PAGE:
Turnover among finance chiefs will reach a record high in 2007, according to a report by executive services firm Tatum.
A January 2007 survey of 163 Tatum consultants, each with at least a dozen years of C-suite level experience, found that 93 percent expect even more finance chiefs to step down this year. Tatum bases its projection on a study done by Liberum Research. In 2006, there were a record 2,302 job changes by CFOs, according to Liberum, an independent research firm. The reasons for the turnover were internal changes, 389; joining, 836; leaving 118; promotion, 451; resigned or retired, 497; and terminations, 11.
Thirty-seven percent of the Tatum consultants cited compliance and governance issues–including pressures related to the Sarbanes-Oxley Act–as the main reasons for turnover. Unreasonable board and stakeholder expectations, named by 30 percent of the consultants, came in as the second major cause for finance chief turnover in 2006.
Thirteen percent of the Tatum respondents noted the lack of a work/life balance as a reason for resigning. Twelve percent said a finance chief’s skills did not meet company needs, and 7 percent mentioned inadequate technology to support financial reporting and other business needs.
“The perfect storm of regulatory environment and unprecedented demands from internal stakeholders and external market pressures have made executives understandably pessimistic about CFO tenures in the near future,” said Richard D’Amaro, Tatum’s chair and chief executive officer.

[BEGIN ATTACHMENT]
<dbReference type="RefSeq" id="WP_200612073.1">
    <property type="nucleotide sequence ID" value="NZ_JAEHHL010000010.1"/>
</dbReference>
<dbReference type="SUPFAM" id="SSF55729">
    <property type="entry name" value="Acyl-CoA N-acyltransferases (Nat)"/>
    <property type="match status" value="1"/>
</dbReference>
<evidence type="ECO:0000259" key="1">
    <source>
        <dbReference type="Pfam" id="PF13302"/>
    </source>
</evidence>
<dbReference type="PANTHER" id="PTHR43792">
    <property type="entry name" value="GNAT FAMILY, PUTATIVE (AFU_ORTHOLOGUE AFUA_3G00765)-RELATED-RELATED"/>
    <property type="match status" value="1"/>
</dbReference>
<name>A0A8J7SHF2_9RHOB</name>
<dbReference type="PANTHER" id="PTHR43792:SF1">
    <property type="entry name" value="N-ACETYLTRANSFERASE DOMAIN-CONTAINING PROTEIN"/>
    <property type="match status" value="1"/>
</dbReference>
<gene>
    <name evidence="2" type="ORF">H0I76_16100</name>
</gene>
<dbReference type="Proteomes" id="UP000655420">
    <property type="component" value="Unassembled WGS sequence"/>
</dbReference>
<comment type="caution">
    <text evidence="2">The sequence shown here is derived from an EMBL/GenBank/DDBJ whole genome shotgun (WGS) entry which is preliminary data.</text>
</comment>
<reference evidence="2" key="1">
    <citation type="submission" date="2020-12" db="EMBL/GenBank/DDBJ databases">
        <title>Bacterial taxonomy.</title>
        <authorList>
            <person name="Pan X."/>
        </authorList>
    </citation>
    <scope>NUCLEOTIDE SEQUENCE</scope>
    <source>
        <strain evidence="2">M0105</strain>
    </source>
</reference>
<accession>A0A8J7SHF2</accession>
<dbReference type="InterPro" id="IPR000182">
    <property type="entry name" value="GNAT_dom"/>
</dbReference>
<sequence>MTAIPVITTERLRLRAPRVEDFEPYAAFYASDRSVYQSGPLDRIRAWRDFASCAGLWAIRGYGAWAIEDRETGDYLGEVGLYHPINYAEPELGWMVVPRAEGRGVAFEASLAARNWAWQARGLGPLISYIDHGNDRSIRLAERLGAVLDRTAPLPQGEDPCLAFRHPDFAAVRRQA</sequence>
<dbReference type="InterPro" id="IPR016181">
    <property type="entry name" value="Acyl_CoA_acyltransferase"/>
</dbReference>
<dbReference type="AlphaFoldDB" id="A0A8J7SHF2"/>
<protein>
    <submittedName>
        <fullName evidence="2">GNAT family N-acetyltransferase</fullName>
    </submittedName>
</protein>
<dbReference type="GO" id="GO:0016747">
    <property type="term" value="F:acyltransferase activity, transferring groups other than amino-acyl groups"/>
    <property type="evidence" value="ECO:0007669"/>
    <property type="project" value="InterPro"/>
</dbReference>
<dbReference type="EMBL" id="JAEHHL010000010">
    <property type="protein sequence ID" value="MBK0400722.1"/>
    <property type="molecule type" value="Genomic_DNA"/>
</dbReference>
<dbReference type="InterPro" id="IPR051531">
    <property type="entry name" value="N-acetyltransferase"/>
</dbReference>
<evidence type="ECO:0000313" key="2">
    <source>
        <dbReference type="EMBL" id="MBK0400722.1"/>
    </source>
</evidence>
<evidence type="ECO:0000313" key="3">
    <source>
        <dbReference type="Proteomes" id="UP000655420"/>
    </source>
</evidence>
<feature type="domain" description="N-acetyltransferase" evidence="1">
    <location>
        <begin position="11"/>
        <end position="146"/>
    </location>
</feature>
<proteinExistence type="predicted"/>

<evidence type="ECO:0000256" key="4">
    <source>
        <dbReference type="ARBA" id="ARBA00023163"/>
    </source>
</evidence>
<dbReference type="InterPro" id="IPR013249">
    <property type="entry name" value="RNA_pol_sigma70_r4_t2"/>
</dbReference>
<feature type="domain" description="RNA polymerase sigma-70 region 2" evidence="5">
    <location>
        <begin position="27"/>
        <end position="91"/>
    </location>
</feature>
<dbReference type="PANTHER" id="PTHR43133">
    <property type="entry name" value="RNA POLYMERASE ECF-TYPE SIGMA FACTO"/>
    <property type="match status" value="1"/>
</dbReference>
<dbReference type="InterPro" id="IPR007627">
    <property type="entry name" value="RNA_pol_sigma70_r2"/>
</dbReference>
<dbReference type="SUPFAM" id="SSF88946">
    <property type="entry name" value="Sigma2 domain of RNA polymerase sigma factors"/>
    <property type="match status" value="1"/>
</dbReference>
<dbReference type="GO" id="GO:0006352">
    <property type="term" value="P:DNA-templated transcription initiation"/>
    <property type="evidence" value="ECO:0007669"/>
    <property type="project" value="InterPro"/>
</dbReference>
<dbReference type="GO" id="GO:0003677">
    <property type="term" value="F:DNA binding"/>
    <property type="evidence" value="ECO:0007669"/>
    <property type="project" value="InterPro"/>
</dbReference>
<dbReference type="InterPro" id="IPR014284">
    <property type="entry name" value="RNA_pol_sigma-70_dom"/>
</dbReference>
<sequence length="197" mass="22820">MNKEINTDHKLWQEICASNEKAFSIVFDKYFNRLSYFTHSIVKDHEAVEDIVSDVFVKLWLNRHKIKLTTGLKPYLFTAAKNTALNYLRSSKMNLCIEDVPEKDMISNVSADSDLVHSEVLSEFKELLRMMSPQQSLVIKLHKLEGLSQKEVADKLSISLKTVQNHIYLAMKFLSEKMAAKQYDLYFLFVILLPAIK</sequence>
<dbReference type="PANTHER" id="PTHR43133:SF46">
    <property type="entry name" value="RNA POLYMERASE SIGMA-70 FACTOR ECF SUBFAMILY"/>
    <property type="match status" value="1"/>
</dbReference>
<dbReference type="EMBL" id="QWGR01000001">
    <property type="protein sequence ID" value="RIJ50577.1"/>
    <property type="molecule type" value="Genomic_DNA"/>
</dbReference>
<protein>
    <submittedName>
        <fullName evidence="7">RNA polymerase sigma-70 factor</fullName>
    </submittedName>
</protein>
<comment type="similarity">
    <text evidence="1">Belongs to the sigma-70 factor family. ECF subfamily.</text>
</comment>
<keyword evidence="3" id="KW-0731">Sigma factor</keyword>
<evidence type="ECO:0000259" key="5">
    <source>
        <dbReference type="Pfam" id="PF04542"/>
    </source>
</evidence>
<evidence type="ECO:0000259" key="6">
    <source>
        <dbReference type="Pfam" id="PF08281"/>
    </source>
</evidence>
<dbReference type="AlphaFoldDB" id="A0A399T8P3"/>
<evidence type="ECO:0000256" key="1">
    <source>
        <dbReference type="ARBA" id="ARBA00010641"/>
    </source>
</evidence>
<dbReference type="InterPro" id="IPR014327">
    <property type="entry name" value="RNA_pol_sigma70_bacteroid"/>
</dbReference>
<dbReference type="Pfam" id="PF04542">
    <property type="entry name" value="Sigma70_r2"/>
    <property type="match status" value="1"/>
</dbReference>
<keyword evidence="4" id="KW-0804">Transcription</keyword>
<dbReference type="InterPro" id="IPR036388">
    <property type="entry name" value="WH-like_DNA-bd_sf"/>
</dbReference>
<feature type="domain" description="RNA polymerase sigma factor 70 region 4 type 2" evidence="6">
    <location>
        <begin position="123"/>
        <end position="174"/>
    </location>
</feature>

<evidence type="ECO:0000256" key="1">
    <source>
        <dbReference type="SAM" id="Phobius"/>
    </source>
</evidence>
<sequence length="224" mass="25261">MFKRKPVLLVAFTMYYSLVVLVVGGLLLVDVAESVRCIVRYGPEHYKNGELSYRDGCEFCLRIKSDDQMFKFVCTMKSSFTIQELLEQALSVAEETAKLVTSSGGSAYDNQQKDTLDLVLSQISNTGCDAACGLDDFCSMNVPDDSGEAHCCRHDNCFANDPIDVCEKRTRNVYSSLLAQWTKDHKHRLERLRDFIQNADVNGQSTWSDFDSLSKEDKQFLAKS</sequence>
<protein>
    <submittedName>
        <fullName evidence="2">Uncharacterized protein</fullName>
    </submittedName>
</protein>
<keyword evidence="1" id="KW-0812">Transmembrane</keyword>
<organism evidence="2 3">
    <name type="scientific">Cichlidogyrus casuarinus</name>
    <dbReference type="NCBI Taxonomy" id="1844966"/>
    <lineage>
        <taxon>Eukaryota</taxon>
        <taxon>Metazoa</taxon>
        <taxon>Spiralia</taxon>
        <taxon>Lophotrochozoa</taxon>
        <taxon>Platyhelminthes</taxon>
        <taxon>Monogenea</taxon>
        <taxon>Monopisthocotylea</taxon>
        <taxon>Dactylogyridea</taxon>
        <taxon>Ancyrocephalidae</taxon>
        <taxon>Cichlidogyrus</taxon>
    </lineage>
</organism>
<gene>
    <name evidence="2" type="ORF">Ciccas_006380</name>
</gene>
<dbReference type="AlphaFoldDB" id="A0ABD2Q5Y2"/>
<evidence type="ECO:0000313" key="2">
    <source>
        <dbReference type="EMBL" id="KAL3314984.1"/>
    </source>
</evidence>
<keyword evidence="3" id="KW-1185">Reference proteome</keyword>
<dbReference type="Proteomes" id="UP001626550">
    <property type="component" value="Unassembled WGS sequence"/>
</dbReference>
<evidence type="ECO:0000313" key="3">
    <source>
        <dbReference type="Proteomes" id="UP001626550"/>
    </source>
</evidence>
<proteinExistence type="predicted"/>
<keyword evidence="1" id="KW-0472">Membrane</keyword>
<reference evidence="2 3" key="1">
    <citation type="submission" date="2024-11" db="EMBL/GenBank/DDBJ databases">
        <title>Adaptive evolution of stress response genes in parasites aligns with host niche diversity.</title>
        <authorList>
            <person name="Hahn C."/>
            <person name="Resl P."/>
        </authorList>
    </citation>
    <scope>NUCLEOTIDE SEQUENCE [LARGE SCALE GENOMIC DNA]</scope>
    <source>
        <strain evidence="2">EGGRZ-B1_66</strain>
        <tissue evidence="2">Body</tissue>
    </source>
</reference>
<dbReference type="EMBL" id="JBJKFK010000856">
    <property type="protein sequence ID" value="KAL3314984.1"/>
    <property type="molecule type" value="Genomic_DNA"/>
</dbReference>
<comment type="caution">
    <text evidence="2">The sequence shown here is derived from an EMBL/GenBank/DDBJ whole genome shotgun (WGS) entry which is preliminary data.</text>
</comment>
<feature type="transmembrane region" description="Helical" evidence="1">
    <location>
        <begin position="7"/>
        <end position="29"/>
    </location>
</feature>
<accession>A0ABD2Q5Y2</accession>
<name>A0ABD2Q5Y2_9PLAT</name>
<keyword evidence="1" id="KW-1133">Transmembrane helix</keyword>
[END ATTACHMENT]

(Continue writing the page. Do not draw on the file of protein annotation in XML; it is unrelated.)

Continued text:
Similar reasons for turnover were revealed in a survey of 191 companies across all industries conducted by Right Management, an employment consulting firm. That survey indicated that half of CFOs left their positions for another job offer. The other reasons for leaving included a mismatch between the finance chief and the firm’s culture (23 percent); a stressful job and/or work environment (22 percent); and a lack of current knowledge related to Sarbanes-Oxley (5 percent).
“Many chief financial officers had the same ‘cultural fit’ problems that are a leading cause of executive failure,” commented Doug Matthews, president and chief operating officer of Right Management.
The Tatum survey asked what changes would be the most effective at lowering finance chief turnover. About 27 percent of Tatum consultants responded that more resources, such as specialized staff to oversee compliance work and work with board members, would help, and 25 percent suggested deregulation and more relaxed compliance and governance standards would do the trick.
Further, 23 percent said that more support from board members would reduce finance chief turnover; 14 percent suggested better professional development programs; and 11 percent named improved alignment between technology infrastructure and business demands.
While the prospects for more turnover remain high, D’Amaro saus, the churn of financial leaders can be lowered through supplying CFOs with improved resources.